I have to install a firewall on my server (so without X Server). It's a debian lenny. If it is possible, I want to avoid the use of
iptables. Is there a way to install/configure a firewall for a newbie ?
At first, a firewall should be the last step to secure a server. Remove all software and services which are not needed, update your system with the latest available security patches and review your config files.
Why do you want to avoid iptables?
"Because I'm a newbie" is no real excuse. A "one click everything secure" firewall doesn't exist, and if a software product uses such a slogan, its likely to be just snakeoil software.
If you are not experienced in networking basics you will have to learn this for configuring a working firewall. :-)
If you don't want to create the iptable rules yourself, you have two options:
iptables is your interface to the networking layer of the kernel. Nearly every solution for linux will depend on it.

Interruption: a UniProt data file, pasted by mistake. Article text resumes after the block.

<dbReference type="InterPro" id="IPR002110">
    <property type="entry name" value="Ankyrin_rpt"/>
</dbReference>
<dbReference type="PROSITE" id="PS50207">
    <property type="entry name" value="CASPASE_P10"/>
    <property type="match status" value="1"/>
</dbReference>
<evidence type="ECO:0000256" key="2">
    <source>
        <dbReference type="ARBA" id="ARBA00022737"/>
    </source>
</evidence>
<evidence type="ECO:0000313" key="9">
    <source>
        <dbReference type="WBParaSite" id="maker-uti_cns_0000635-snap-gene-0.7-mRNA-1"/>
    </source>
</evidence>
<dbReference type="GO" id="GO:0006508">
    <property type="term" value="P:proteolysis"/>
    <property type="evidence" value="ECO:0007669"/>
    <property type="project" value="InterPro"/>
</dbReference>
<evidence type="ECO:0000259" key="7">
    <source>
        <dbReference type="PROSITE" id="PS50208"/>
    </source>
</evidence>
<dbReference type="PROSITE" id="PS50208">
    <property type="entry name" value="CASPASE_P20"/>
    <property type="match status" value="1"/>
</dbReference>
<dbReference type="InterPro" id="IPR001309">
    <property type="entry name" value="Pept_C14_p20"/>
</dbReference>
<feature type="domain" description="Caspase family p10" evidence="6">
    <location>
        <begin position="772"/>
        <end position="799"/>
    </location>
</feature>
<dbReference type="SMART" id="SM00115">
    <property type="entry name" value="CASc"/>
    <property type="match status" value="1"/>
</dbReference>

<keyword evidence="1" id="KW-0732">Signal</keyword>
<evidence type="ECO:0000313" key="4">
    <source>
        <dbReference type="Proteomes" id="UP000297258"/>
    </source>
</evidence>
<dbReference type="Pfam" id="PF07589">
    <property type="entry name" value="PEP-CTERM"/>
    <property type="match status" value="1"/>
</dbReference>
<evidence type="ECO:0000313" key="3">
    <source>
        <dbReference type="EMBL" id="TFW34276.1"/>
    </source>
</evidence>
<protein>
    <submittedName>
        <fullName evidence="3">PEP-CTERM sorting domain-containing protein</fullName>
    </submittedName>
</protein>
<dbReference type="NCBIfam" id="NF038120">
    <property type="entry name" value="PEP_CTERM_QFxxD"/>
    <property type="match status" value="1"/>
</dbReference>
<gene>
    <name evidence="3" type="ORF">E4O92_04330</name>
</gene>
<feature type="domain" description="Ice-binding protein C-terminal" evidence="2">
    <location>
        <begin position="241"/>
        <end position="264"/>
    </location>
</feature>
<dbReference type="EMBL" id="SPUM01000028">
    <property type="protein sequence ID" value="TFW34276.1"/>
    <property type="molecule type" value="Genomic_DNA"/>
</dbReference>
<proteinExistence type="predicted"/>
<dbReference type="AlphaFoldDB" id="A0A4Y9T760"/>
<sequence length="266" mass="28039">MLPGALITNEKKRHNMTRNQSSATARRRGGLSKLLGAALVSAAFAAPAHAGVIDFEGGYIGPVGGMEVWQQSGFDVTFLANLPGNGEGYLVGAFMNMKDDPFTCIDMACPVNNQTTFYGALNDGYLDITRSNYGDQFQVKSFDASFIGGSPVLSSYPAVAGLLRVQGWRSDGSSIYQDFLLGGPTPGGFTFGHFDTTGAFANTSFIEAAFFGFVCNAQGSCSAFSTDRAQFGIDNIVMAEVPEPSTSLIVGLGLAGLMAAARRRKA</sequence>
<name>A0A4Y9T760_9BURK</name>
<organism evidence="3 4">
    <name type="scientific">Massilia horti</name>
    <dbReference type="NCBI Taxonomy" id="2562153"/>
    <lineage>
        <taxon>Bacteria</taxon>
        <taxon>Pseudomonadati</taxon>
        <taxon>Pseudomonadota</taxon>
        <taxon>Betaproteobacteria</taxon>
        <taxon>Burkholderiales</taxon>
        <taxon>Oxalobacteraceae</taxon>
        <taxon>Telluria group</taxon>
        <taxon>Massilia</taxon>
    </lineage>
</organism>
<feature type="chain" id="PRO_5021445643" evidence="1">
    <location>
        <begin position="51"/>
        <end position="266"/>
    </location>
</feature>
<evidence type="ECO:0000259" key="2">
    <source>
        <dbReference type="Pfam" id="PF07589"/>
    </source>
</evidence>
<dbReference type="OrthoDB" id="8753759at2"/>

Here is a list of GUI tools you can use to create your iptable rules:
A great book about linux servers and security is "Building Secure Servers with Linux" from O'Reilly.
Don't get discouraged and sorry for the "hard" words, but a server on the internet is not a toy and you will have some responsibility for this.
You might consider trying ufw. While it was created for Ubuntu Server, I believe that that it is also available in Debian. (UPDATE: Unfortunately, it looks like it is only available for squeeze and sid according to packages.debian.org, but it might still be worth looking at.) While I would say that you eventually want to move to writing your own iptable rules, I initially found ufw very easy to use and very easy to transition from. Here are some highlights:
This is not a "click one button and you will be secure" firewall. At the end of the day what it really does is provide an easy to use rule-creation syntax, some abstraction around
give a try at shorewall... I'm pretty happy with it and I feel it is very easy to configure whatever I need. (Including traffic shaping, NAT, DNAT and other things).